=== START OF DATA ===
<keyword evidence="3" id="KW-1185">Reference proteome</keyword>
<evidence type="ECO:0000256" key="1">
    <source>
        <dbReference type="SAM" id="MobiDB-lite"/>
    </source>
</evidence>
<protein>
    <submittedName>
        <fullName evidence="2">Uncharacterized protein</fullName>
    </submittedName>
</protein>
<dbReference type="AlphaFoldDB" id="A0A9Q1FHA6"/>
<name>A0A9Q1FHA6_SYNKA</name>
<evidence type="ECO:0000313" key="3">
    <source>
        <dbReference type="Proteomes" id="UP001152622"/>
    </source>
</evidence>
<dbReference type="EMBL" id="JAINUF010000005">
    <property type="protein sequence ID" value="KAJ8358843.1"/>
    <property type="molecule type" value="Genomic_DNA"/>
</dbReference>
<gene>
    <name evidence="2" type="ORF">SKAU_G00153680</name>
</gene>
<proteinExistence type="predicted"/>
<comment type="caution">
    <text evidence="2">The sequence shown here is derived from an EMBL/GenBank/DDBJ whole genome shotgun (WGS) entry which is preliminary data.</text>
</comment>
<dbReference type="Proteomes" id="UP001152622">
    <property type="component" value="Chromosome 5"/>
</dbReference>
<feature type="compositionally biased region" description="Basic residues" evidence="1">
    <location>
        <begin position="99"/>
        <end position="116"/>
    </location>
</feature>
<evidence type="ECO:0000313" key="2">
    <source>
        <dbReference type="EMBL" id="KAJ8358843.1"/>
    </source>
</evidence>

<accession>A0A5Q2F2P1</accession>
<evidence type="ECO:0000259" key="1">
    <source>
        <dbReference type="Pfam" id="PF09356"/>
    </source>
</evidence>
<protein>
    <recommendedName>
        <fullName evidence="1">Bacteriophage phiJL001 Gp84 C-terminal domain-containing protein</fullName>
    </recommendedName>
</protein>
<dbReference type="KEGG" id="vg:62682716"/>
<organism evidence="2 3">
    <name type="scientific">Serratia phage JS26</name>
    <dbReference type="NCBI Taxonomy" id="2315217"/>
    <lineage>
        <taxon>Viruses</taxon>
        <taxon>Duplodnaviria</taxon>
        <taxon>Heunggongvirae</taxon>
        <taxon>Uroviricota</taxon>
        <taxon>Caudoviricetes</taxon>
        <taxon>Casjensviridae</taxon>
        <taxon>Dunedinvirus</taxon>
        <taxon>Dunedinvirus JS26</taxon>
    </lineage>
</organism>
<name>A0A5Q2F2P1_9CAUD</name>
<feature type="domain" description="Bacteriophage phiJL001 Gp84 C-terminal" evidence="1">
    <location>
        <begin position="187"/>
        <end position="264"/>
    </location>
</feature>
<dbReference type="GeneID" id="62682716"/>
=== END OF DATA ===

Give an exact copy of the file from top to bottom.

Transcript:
<keyword evidence="3" id="KW-1185">Reference proteome</keyword>
<evidence type="ECO:0000256" key="1">
    <source>
        <dbReference type="SAM" id="MobiDB-lite"/>
    </source>
</evidence>
<protein>
    <submittedName>
        <fullName evidence="2">Uncharacterized protein</fullName>
    </submittedName>
</protein>
<dbReference type="AlphaFoldDB" id="A0A9Q1FHA6"/>
<name>A0A9Q1FHA6_SYNKA</name>
<evidence type="ECO:0000313" key="3">
    <source>
        <dbReference type="Proteomes" id="UP001152622"/>
    </source>
</evidence>
<dbReference type="EMBL" id="JAINUF010000005">
    <property type="protein sequence ID" value="KAJ8358843.1"/>
    <property type="molecule type" value="Genomic_DNA"/>
</dbReference>
<gene>
    <name evidence="2" type="ORF">SKAU_G00153680</name>
</gene>
<proteinExistence type="predicted"/>
<comment type="caution">
    <text evidence="2">The sequence shown here is derived from an EMBL/GenBank/DDBJ whole genome shotgun (WGS) entry which is preliminary data.</text>
</comment>
<dbReference type="Proteomes" id="UP001152622">
    <property type="component" value="Chromosome 5"/>
</dbReference>
<feature type="compositionally biased region" description="Basic residues" evidence="1">
    <location>
        <begin position="99"/>
        <end position="116"/>
    </location>
</feature>
<evidence type="ECO:0000313" key="2">
    <source>
        <dbReference type="EMBL" id="KAJ8358843.1"/>
    </source>
</evidence>

<accession>A0A5Q2F2P1</accession>
<evidence type="ECO:0000259" key="1">
    <source>
        <dbReference type="Pfam" id="PF09356"/>
    </source>
</evidence>
<protein>
    <recommendedName>
        <fullName evidence="1">Bacteriophage phiJL001 Gp84 C-terminal domain-containing protein</fullName>
    </recommendedName>
</protein>
<dbReference type="KEGG" id="vg:62682716"/>
<organism evidence="2 3">
    <name type="scientific">Serratia phage JS26</name>
    <dbReference type="NCBI Taxonomy" id="2315217"/>
    <lineage>
        <taxon>Viruses</taxon>
        <taxon>Duplodnaviria</taxon>
        <taxon>Heunggongvirae</taxon>
        <taxon>Uroviricota</taxon>
        <taxon>Caudoviricetes</taxon>
        <taxon>Casjensviridae</taxon>
        <taxon>Dunedinvirus</taxon>
        <taxon>Dunedinvirus JS26</taxon>
    </lineage>
</organism>
<name>A0A5Q2F2P1_9CAUD</name>
<feature type="domain" description="Bacteriophage phiJL001 Gp84 C-terminal" evidence="1">
    <location>
        <begin position="187"/>
        <end position="264"/>
    </location>
</feature>
<dbReference type="GeneID" id="62682716"/>